19) Print Preview: To see your document on the screen before you print it out on the printer, click on the Office button, and then move the mouse pointer onto Print, then click on Print Preview.
20) Print: To print the document on your printer, click on Print or Quick Print. (Quick Print sends the document to your default printer immediately if you don’t need to select which page(s) to print or any other options.) If you select Print, specify the number of copies you want and/or select the pages you want to print out by clicking in the Pages: box, then typing the page number(s) you want to print out.
For example, to print just page 1, type 1. For multiple pages, type, for example, 1, 3, which will print out pages 1 and 3, or 1-3 to print out pages 1 through 3 (including page 2).
21) Portrait or Landscape: “Landscape” means the page will be printed turned on its side, so that it is wider than it is high (i.e., 11” wide by 8½” high for Letter-size paper). “Portrait” means 8½” wide by 11” high. The default setting is Portrait.
To select Landscape, click on the Page Layout tab at the top of the window, then click on the Orientation button, then on Landscape.
22) Number of columns: Click on the Page Layout tab at the top of the screen, then click on Columns. Click on the number of columns you want on the page, such as Two, Three, or More Columns…. Notice how the text will type down the first column, then appear at the top of the second column and so on.
23) Envelopes/mailing labels:
For envelopes: 1) Click on the Mailings tab at the top of the Word window, then click on Envelopes. 2) Type the recipient’s address in the Delivery address: box and your return address, if needed, in the Return address: box. 3) Click on Print.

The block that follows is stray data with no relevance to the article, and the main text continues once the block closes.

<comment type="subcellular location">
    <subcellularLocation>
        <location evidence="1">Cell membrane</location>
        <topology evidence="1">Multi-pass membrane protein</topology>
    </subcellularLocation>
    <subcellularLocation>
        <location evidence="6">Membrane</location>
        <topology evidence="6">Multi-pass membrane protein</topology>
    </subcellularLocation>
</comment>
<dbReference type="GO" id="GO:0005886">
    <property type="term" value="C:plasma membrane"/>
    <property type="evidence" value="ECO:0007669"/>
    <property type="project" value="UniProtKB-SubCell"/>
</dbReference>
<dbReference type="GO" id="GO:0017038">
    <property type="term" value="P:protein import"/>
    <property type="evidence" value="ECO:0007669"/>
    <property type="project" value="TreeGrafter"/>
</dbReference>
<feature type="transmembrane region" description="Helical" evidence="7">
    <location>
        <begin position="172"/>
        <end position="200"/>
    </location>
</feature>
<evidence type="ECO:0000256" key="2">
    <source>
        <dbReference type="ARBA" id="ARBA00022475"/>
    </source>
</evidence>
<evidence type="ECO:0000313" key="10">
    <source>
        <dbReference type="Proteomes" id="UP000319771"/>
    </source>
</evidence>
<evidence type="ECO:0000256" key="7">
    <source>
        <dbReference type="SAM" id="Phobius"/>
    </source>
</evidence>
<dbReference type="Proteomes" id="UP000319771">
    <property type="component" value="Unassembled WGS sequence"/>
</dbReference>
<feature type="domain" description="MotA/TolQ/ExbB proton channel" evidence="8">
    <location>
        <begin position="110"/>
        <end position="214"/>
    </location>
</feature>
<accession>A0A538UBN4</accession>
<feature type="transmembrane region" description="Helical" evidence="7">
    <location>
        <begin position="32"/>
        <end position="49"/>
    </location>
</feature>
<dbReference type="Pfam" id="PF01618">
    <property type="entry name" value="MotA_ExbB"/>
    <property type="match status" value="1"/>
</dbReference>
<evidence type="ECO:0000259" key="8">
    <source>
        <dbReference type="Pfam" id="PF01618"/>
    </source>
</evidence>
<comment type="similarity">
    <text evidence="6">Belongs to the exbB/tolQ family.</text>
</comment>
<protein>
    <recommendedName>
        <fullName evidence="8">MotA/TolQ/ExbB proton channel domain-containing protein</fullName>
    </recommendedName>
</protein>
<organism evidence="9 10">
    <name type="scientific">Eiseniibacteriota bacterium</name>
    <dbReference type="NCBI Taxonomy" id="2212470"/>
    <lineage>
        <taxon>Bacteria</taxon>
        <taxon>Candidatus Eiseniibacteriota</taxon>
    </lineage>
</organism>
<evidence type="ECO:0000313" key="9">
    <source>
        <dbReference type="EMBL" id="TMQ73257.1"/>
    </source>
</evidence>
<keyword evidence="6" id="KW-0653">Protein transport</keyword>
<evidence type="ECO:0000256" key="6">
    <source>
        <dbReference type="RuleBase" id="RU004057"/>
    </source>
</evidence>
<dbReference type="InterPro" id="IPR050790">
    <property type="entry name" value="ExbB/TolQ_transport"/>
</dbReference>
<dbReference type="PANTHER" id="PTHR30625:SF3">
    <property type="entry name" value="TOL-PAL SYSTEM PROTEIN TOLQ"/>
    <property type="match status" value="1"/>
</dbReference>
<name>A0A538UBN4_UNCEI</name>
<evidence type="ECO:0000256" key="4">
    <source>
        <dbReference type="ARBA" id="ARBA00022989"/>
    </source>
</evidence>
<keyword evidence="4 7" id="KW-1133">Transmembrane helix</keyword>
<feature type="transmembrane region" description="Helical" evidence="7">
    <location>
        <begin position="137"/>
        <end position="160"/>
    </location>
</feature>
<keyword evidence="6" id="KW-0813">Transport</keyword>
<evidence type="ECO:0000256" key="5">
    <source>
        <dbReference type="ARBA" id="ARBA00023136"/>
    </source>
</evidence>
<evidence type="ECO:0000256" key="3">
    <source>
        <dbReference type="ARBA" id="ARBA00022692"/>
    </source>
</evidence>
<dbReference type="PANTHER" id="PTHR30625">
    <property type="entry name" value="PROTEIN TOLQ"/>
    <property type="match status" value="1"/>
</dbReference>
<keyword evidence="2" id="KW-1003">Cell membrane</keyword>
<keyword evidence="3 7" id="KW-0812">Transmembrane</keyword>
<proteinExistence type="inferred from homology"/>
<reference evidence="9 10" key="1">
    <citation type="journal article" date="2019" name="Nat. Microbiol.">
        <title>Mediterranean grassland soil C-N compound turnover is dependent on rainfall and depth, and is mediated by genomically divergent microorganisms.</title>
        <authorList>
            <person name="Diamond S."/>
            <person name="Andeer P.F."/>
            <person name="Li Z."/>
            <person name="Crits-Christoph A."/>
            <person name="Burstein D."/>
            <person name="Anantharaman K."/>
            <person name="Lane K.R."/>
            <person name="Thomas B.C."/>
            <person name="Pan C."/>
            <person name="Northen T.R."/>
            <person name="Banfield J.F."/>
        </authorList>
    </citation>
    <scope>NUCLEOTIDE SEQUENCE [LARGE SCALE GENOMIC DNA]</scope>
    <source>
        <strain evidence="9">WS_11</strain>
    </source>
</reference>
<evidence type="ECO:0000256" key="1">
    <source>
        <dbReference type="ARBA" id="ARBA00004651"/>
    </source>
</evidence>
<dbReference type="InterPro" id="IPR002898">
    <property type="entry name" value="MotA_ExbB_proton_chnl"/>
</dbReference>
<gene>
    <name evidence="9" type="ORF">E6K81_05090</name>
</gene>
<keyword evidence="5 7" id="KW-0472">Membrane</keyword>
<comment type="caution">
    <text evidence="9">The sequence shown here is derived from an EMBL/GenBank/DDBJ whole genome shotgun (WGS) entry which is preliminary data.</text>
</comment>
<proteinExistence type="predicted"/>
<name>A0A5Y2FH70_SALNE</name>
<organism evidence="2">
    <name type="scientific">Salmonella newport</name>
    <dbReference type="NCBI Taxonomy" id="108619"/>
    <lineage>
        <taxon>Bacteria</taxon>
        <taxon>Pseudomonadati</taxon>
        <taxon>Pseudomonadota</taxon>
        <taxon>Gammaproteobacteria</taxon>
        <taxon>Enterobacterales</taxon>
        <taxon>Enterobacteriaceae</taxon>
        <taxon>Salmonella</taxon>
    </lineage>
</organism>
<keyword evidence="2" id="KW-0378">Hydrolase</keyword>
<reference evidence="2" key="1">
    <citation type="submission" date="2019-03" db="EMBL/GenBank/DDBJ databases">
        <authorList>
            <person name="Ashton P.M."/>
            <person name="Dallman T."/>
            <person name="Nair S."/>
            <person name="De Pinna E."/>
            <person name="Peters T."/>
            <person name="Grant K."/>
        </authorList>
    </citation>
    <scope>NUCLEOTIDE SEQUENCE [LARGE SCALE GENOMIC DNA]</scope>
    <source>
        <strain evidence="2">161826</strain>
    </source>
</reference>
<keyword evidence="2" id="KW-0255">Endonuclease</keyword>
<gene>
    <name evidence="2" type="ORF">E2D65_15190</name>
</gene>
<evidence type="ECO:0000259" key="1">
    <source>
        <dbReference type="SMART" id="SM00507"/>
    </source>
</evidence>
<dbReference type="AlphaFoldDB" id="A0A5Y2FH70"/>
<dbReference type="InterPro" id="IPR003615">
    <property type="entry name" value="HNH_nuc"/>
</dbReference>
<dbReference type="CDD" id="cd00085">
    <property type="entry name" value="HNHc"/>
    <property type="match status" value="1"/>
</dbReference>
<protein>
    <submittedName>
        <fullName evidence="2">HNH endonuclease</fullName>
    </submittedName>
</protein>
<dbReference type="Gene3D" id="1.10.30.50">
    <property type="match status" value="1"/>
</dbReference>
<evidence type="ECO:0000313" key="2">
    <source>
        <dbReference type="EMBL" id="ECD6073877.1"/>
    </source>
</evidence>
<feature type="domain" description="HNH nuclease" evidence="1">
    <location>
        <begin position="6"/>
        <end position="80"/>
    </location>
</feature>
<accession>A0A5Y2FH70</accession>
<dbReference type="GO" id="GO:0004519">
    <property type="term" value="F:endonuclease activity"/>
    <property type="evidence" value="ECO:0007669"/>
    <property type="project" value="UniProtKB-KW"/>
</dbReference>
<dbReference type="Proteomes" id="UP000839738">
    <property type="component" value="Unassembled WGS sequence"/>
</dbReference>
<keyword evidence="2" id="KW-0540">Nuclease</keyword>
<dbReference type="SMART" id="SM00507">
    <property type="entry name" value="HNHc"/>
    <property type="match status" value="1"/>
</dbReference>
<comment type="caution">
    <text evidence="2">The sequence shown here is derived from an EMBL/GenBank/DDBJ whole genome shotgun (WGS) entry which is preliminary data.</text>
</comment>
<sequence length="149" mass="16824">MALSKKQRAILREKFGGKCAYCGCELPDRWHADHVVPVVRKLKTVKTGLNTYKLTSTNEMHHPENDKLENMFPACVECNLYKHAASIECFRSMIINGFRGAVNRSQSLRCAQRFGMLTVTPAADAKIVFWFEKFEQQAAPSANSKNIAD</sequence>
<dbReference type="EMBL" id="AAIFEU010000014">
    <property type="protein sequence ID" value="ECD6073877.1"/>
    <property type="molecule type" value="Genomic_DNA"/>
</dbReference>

For labels: 1) Click on the Mailings tab at the top of the window, then click on Labels.2) Type in the recipient’s address, or click to put a check mark in the Use return address box if these are return address labels. 3) Click on the Options button and select the type of labels you are using, such as Avery US Letter, then the Avery #, such as 8660, which are regular Address labels. 4) Click on OK. 5) Click on ¤ Full page of the same label or ¤ Single label, then select the Row and Column where the single blank label can be found on the sheet of labels. 6) Click on Print.
24) Spell Check: 1) Click on the Review tab at the top of the window. 2) Click on the Spelling & Grammar button at the far left (it has “A B C” above a ü [a check mark]). Select Ignore Once or Ignore All (for every occurrence of the error) if the computer asks you if an unusual word or name that is not found in its dictionary is misspelled. 3) Click on Change or Change All (for every occurrence of the error) if you would like to change the spelling to one of the words in the Suggestions: box below. 4) Click on the Add to Dictionary button if the word is not misspelled and you want to add that word to the computer’s spelling dictionary so that it will not stop on that word again in the future. Use the Add to Dictionary button for medical terms or other special words that are not in the computer’s dictionary.
25) Zoom: Click & drag the slider in the lower right-hand corner of the Word window to the left to make the page appear smaller on the screen, or to the right to make the page appear larger.
26) Print Layout View, Full Screen Reading View, Web Layout View, Outline View, Draft View: These buttons are in the lower right-hand corner of the window and show you different views of the page. The best view to use is probably the Print Layout View, because it will show you the page as it will look when it is printed out. The Print Layout View, for example, shows the top and bottom edges of the piece of paper.